Jackson attempted to explain his side of the story, but nobody listened. His former college coach, Notre Dame’s Mike Brey, penned a letter in support of Jackson to Heritage athletic director Justin Thorington. It didn’t help.
Jackson said that the Michigan High School Athletic Association threatened a four-year sanction if he was found to have recruited players to and remained at Heritage.
Any further investigation effectively ended when Heritage fired Jackson.
“I definitely was done wrong, but I’m all right,” Jackson said earlier this month by cell phone. “I can’t stress over it. I’m hurt, but at the end of the day, I’ve got to keep pushing forward.”
MHSAA media and content coordinator Geoff Kimmerly referred all questions about Jackson to Heritage Schools. He said that there is no current MHSAA penalty against him.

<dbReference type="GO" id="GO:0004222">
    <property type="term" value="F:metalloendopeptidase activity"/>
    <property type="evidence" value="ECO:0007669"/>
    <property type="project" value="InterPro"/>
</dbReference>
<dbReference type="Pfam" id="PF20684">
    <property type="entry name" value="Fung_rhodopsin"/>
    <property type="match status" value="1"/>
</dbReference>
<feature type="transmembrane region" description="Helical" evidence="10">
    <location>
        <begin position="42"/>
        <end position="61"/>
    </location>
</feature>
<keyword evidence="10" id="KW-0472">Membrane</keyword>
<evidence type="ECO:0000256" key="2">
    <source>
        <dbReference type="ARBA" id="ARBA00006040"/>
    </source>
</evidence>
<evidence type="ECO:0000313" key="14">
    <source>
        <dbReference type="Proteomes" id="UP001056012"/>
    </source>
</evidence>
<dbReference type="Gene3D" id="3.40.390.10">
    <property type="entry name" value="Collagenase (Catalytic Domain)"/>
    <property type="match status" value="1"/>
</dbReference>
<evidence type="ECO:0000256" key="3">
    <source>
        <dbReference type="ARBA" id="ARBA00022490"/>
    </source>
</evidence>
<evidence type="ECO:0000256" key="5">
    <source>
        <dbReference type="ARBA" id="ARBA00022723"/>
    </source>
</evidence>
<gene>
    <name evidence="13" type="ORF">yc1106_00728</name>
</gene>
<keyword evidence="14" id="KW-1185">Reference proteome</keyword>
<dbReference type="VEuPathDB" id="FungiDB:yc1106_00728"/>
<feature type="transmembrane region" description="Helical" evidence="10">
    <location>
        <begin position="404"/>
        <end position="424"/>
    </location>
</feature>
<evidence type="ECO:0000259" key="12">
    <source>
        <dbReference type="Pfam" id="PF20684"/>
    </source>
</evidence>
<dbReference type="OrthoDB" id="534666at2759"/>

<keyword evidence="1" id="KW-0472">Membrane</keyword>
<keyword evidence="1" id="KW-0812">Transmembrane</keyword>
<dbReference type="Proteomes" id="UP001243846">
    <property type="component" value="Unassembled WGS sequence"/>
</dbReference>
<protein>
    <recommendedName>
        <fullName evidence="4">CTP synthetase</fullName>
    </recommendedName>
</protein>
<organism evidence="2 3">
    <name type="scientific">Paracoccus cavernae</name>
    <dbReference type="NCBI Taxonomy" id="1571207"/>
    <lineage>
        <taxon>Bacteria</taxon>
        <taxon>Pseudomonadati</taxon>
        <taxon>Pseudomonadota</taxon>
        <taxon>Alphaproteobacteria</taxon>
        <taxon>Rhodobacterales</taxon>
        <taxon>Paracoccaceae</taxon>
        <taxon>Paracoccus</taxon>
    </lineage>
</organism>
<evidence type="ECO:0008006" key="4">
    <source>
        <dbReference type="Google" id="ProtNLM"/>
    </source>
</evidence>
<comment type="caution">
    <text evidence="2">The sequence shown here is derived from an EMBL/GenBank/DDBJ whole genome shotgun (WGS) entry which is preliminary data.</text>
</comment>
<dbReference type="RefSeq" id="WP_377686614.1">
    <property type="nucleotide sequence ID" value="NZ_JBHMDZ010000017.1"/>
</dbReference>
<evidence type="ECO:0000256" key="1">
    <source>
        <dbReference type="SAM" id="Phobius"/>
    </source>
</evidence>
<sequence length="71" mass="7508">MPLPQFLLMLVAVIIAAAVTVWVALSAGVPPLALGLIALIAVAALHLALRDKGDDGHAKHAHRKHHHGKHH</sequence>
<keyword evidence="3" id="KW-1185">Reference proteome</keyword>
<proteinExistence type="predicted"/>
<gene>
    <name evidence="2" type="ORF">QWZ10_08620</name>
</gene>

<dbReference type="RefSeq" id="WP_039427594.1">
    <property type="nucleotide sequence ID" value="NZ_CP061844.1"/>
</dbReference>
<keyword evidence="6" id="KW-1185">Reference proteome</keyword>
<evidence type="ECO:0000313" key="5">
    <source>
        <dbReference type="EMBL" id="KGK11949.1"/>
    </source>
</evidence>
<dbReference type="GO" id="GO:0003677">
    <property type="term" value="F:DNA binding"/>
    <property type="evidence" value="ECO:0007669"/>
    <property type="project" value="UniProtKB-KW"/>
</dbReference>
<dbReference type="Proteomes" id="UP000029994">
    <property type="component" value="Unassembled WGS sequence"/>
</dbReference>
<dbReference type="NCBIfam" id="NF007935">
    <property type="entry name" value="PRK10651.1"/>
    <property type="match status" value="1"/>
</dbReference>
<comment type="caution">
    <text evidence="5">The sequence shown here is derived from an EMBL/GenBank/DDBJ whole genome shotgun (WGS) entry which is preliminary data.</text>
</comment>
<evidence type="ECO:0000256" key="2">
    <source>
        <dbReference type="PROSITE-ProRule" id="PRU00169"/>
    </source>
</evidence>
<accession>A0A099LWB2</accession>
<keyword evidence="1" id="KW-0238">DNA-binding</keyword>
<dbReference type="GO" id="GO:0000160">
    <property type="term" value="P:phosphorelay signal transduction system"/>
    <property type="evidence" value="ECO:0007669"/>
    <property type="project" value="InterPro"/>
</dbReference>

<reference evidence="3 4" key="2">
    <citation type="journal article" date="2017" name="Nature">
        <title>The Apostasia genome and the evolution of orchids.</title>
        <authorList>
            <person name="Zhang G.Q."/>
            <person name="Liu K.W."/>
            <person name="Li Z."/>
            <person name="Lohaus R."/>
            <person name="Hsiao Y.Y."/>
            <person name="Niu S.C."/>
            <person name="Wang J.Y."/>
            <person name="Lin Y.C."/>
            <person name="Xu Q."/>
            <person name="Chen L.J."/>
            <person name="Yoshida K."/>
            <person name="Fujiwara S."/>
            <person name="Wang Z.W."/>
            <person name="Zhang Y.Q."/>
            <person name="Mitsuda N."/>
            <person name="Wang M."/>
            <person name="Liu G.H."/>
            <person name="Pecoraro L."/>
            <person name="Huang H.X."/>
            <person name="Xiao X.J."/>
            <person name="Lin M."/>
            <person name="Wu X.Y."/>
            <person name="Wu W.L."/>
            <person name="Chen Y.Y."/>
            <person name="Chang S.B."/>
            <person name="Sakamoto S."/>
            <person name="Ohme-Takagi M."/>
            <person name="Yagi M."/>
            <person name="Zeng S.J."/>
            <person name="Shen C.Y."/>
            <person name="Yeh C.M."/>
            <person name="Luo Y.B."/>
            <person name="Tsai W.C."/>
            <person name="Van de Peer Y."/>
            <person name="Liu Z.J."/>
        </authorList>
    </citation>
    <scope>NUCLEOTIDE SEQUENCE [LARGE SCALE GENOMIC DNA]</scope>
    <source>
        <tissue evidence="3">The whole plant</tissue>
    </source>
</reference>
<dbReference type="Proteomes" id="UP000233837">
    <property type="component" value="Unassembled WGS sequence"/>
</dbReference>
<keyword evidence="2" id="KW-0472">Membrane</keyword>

The alleged recruiting violation (you can’t recruit players in high school) occurred after a five-word text from Jackson to Glenn senior Quincy Almond. Having coached many of the kids in that program, Jackson maintained relationships with them when he left for Heritage. A text of encouragement here or a phone call to boost a kid’s spirits there.
That’s Jackson to his core, someone who values relationships beyond the basketball court.
When Thorington hired Jackson in June, he was blown away at the way the former Irish point guard connected with players. The same players couldn’t wait to work with Jackson. He couldn’t wait to work with them. Thorington couldn’t wait to see where all of this might lead.
“This is a guy we’ve gotta get,” Thorington told the Tribune after hiring Jackson. “He was everything we hoped he’d be and more. The first word I think of is exciting. Tory brings so much passion and energy. That’s what coaching is today.”